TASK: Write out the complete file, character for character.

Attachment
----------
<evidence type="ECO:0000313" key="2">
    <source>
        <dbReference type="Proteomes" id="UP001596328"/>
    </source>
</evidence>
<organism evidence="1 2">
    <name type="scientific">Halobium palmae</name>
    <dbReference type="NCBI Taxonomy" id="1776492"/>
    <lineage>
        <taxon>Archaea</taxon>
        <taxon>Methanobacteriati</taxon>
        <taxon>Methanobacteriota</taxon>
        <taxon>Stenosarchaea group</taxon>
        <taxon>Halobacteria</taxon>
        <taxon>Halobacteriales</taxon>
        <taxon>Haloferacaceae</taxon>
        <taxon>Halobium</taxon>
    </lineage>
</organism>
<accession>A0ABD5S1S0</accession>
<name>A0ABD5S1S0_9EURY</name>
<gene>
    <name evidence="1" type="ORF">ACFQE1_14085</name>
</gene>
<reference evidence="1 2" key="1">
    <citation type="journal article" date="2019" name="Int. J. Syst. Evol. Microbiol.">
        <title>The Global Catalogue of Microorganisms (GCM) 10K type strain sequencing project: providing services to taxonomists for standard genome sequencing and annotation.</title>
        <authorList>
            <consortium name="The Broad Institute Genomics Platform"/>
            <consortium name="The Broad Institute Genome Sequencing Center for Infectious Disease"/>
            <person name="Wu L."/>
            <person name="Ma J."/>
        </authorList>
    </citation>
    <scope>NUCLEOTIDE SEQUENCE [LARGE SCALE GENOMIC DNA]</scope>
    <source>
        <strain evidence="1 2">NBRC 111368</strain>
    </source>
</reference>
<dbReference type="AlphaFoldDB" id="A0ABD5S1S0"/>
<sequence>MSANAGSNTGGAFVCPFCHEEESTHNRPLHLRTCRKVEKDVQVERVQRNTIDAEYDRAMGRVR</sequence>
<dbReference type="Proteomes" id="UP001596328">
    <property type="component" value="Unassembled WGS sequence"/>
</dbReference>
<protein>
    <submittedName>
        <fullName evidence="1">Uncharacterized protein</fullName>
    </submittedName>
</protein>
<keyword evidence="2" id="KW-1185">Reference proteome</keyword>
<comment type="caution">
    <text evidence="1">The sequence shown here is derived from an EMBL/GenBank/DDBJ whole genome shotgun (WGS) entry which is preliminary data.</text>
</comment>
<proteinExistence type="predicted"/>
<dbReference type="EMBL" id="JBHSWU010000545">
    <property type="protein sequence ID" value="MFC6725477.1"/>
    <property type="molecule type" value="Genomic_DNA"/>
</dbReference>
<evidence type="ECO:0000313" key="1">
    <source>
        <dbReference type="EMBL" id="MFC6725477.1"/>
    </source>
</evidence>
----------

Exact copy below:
<evidence type="ECO:0000313" key="2">
    <source>
        <dbReference type="Proteomes" id="UP001596328"/>
    </source>
</evidence>
<organism evidence="1 2">
    <name type="scientific">Halobium palmae</name>
    <dbReference type="NCBI Taxonomy" id="1776492"/>
    <lineage>
        <taxon>Archaea</taxon>
        <taxon>Methanobacteriati</taxon>
        <taxon>Methanobacteriota</taxon>
        <taxon>Stenosarchaea group</taxon>
        <taxon>Halobacteria</taxon>
        <taxon>Halobacteriales</taxon>
        <taxon>Haloferacaceae</taxon>
        <taxon>Halobium</taxon>
    </lineage>
</organism>
<accession>A0ABD5S1S0</accession>
<name>A0ABD5S1S0_9EURY</name>
<gene>
    <name evidence="1" type="ORF">ACFQE1_14085</name>
</gene>
<reference evidence="1 2" key="1">
    <citation type="journal article" date="2019" name="Int. J. Syst. Evol. Microbiol.">
        <title>The Global Catalogue of Microorganisms (GCM) 10K type strain sequencing project: providing services to taxonomists for standard genome sequencing and annotation.</title>
        <authorList>
            <consortium name="The Broad Institute Genomics Platform"/>
            <consortium name="The Broad Institute Genome Sequencing Center for Infectious Disease"/>
            <person name="Wu L."/>
            <person name="Ma J."/>
        </authorList>
    </citation>
    <scope>NUCLEOTIDE SEQUENCE [LARGE SCALE GENOMIC DNA]</scope>
    <source>
        <strain evidence="1 2">NBRC 111368</strain>
    </source>
</reference>
<dbReference type="AlphaFoldDB" id="A0ABD5S1S0"/>
<sequence>MSANAGSNTGGAFVCPFCHEEESTHNRPLHLRTCRKVEKDVQVERVQRNTIDAEYDRAMGRVR</sequence>
<dbReference type="Proteomes" id="UP001596328">
    <property type="component" value="Unassembled WGS sequence"/>
</dbReference>
<protein>
    <submittedName>
        <fullName evidence="1">Uncharacterized protein</fullName>
    </submittedName>
</protein>
<keyword evidence="2" id="KW-1185">Reference proteome</keyword>
<comment type="caution">
    <text evidence="1">The sequence shown here is derived from an EMBL/GenBank/DDBJ whole genome shotgun (WGS) entry which is preliminary data.</text>
</comment>
<proteinExistence type="predicted"/>
<dbReference type="EMBL" id="JBHSWU010000545">
    <property type="protein sequence ID" value="MFC6725477.1"/>
    <property type="molecule type" value="Genomic_DNA"/>
</dbReference>
<evidence type="ECO:0000313" key="1">
    <source>
        <dbReference type="EMBL" id="MFC6725477.1"/>
    </source>
</evidence>